June 25, 2011

Mr Wen goes to Europe

June 24, 2011 10:23:23 PM
Ashok Malik

China has built a business relationship with Germany while exploiting the fears and anxieties of smaller EU states envious of the German economy.

Berlin: As Premier Wen Jiabao begins a week’s visit to Europe and travels to Britain, Hungary and Germany, it is difficult to escape the feeling of Chinese triumphalism. As Europe struggles with its economic woes, it finds itself dependent more than ever on Chinese largesse and markets. China has now invested $750 billion (a fourth of its foreign exchange reserves) in bonds of individual European nations. Some of the smaller southern countries — such as beleaguered Spain, Portugal and Greece — are being kept afloat by Chinese money.

Even in Germany, Europe’s most robust economy, engagement with China is non-negotiable. Germany’s exports to China —largely machine tools and automobiles — have been galloping in the past year, in some sectors growing at 30 per cent rates. Without the Chinese market, Germany’s export-driven model would not work. China is already the fifth largest export market for Germany. In about five years it is expected to be number one

There are similar implications for other European Union countries. China is the EU’s fastest growing export market. In Italy — where small and medium enterprises often supply components to German machinery manufacturers — Chinese demand is more important than direct-trade statistics suggest. In France, the surge in wine prices — 20 per cent up in 2011 as compared to an anyway bullish 2010 — is being attributed to Chinese demand.

For Germany especially, this makes China a compelling partner. No wonder Mr Wen’s visit, with a heavy-duty delegation of 15 Ministers is being treated with the sort of deference once reserved for only the American President.

Germany is Europe’s economic hegemon. It is responsible for 27 per cent of EU exports. However, 45 per cent of EU trade with China originates in Germany. As one Berlin-based economist put it, till even the late 1990s for every $100 worth of goods Germany imported (from the rest of the world), China and India imported $40. Today the figure stands at $160. Much of the incremental growth in demand has been Chinese. This makes Asia’s emerging powerhouses critical to German industry.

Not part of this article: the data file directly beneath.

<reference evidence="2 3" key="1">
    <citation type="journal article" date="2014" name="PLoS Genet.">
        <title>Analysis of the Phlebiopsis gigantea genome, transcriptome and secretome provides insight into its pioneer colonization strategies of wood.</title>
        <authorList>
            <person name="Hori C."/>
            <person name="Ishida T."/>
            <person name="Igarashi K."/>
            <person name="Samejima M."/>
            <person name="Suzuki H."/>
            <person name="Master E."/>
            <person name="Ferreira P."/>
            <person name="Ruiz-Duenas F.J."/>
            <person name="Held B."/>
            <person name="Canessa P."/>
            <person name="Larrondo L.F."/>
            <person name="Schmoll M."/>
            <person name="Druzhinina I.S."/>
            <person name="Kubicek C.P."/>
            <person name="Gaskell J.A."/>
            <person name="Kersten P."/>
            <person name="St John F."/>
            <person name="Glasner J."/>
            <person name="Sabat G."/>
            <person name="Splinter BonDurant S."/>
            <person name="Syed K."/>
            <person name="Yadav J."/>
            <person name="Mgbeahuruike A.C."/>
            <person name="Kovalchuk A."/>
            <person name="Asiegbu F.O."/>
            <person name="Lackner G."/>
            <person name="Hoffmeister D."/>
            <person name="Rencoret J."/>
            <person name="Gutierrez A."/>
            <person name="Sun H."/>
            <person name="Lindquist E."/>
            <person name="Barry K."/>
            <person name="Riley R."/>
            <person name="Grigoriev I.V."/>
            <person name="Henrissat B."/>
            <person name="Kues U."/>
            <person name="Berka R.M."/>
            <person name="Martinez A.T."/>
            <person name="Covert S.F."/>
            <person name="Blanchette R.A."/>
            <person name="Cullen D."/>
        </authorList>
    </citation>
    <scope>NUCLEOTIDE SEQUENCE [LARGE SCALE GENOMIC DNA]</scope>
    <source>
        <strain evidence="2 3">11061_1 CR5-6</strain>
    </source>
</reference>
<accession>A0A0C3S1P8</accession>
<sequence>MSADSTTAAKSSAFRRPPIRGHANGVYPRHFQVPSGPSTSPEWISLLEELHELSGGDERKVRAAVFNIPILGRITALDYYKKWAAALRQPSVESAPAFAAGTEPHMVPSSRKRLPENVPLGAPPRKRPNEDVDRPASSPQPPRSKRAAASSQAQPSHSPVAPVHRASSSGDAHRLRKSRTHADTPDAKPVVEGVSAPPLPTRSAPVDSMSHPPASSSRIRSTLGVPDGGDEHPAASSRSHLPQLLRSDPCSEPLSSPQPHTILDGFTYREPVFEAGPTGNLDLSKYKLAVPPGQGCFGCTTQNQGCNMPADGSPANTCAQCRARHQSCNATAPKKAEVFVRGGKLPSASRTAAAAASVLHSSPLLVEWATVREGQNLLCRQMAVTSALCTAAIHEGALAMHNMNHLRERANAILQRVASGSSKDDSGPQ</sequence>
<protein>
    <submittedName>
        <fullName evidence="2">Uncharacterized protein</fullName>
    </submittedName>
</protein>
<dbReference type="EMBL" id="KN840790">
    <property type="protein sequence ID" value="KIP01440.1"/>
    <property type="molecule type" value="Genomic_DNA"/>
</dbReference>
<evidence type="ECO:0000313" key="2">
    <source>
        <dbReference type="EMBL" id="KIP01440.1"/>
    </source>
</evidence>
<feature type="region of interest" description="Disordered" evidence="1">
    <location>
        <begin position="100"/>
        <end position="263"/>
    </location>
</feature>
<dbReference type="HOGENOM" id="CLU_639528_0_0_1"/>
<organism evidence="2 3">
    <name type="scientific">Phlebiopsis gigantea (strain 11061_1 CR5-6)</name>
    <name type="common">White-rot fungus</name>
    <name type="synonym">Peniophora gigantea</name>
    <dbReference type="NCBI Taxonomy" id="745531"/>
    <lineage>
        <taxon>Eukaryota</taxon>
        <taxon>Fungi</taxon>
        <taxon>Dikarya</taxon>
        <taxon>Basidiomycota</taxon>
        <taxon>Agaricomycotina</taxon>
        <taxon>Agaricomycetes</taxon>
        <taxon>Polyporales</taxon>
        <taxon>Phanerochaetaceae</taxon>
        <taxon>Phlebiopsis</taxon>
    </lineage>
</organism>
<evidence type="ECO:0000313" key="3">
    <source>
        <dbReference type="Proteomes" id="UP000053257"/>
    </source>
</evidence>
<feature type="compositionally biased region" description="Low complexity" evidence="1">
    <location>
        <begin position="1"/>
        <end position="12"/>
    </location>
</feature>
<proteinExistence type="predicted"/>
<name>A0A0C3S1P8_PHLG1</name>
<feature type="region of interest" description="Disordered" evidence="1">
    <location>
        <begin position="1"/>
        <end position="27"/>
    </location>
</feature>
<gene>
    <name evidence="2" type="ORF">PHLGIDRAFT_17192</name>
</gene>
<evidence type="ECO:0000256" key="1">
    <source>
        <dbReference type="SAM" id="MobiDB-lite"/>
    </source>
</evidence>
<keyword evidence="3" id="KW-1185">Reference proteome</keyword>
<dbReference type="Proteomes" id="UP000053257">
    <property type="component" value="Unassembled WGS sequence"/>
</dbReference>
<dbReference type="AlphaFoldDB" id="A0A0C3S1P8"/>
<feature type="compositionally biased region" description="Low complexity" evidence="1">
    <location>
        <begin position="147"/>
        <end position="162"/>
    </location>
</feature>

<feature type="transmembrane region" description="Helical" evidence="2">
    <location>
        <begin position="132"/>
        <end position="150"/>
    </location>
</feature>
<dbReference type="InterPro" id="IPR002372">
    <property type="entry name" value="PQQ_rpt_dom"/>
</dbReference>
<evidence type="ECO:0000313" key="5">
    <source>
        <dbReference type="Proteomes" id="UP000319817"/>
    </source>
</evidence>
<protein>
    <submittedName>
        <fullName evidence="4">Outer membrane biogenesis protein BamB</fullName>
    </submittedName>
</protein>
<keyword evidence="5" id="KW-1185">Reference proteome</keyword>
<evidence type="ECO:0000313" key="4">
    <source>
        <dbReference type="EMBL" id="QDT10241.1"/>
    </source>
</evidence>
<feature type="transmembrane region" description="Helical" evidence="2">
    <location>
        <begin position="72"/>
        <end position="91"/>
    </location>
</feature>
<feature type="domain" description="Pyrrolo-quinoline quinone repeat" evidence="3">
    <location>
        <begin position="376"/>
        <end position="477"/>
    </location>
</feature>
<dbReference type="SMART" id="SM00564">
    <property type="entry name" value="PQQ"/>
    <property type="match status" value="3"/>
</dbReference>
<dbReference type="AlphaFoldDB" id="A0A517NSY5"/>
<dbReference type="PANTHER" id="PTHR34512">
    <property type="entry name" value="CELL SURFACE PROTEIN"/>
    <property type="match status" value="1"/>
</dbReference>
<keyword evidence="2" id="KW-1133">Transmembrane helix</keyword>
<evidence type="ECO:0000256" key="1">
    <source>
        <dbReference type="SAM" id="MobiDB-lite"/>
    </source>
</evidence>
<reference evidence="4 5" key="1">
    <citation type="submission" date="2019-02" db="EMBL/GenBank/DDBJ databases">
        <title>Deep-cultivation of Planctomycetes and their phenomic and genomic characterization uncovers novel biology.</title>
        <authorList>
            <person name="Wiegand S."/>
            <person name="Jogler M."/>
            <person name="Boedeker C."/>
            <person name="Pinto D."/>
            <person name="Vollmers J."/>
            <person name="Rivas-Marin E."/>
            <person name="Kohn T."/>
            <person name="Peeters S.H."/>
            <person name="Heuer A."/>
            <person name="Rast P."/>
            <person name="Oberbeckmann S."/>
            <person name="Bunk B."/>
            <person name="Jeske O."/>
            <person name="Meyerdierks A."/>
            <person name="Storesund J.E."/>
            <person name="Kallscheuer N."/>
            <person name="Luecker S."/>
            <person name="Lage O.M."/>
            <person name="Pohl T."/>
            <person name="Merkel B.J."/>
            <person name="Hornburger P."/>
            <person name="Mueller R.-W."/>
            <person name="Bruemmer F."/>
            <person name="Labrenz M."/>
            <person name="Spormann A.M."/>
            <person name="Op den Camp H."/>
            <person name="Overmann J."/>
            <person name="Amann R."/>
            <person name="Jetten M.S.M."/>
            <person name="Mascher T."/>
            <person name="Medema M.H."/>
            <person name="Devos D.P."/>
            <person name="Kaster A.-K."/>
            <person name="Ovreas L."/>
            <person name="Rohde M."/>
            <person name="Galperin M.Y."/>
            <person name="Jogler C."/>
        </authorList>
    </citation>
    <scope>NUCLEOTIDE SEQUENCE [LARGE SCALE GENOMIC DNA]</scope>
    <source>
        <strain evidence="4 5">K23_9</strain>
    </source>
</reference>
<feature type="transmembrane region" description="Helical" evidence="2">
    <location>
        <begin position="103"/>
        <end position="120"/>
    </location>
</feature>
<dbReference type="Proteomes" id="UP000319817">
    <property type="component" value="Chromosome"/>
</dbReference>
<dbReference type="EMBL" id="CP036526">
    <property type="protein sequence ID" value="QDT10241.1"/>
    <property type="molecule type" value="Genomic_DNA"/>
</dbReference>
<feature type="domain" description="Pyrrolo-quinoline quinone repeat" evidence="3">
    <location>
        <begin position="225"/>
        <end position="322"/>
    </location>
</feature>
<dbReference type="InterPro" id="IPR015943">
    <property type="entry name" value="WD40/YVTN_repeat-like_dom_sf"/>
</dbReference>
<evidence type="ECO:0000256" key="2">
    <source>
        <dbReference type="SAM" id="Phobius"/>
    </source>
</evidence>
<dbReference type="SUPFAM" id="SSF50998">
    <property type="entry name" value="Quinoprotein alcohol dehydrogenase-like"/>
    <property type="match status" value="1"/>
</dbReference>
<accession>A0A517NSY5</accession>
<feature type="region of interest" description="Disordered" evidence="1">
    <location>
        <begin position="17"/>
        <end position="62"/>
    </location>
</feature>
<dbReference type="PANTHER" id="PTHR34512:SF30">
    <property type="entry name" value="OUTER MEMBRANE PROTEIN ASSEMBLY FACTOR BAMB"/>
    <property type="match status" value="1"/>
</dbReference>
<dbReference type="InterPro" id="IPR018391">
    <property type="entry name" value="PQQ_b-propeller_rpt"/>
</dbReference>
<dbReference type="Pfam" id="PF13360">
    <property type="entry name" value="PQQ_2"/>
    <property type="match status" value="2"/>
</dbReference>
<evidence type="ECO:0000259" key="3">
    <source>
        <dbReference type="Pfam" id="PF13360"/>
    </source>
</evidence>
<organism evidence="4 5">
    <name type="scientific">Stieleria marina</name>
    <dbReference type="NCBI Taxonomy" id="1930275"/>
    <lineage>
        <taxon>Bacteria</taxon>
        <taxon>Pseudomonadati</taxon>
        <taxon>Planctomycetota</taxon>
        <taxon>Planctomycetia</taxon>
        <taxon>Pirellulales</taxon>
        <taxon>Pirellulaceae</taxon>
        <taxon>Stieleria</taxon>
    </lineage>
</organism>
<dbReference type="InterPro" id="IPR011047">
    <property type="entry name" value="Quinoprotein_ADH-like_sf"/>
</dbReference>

While the India story is for the future, the China story is unfolding here and now. As an official in the German Foreign Office said, “All these years there have been two pillars of German foreign policy: EU unity and integration; and the trans-Atlantic relationship. Now we have to add an Asian pillar.” The Asian pillar is China and the Beijing-to-Berlin (B2B if you prefer) equation is already noticeable.

In the Group of 20, China and Germany are invariably on the same side. Both have huge current account surpluses, both export more than they import, both have found themselves facing American criticism about not consuming enough and going slow on “rebalancing”.

Yet the German (or EU) and Chinese relationship is not a settled one. It is in a state of flux with Beijing constantly testing the old European powers to see how much they will bend. A German analyst was blunt: “Till even five years ago, when a Chinese delegation came here, it began by saying ‘We have come to learn from our German friends’. Today they don’t say that. After the financial crisis, they say the EU has to learn from the Chinese economic miracle, and claim they are saving capitalism.”